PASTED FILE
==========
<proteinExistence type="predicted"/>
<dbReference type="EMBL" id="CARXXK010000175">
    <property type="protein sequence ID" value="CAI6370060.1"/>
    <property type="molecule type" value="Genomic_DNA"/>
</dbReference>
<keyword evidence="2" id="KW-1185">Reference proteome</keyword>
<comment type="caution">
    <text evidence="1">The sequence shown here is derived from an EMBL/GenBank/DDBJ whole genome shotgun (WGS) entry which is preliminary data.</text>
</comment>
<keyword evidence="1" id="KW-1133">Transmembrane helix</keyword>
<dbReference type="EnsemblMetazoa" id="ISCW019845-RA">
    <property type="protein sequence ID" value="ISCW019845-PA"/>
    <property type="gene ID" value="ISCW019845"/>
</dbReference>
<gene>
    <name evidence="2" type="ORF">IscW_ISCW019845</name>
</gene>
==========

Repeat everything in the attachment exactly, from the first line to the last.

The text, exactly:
<proteinExistence type="predicted"/>
<dbReference type="EMBL" id="CARXXK010000175">
    <property type="protein sequence ID" value="CAI6370060.1"/>
    <property type="molecule type" value="Genomic_DNA"/>
</dbReference>
<keyword evidence="2" id="KW-1185">Reference proteome</keyword>
<comment type="caution">
    <text evidence="1">The sequence shown here is derived from an EMBL/GenBank/DDBJ whole genome shotgun (WGS) entry which is preliminary data.</text>
</comment>
<keyword evidence="1" id="KW-1133">Transmembrane helix</keyword>
<dbReference type="EnsemblMetazoa" id="ISCW019845-RA">
    <property type="protein sequence ID" value="ISCW019845-PA"/>
    <property type="gene ID" value="ISCW019845"/>
</dbReference>
<gene>
    <name evidence="2" type="ORF">IscW_ISCW019845</name>
</gene>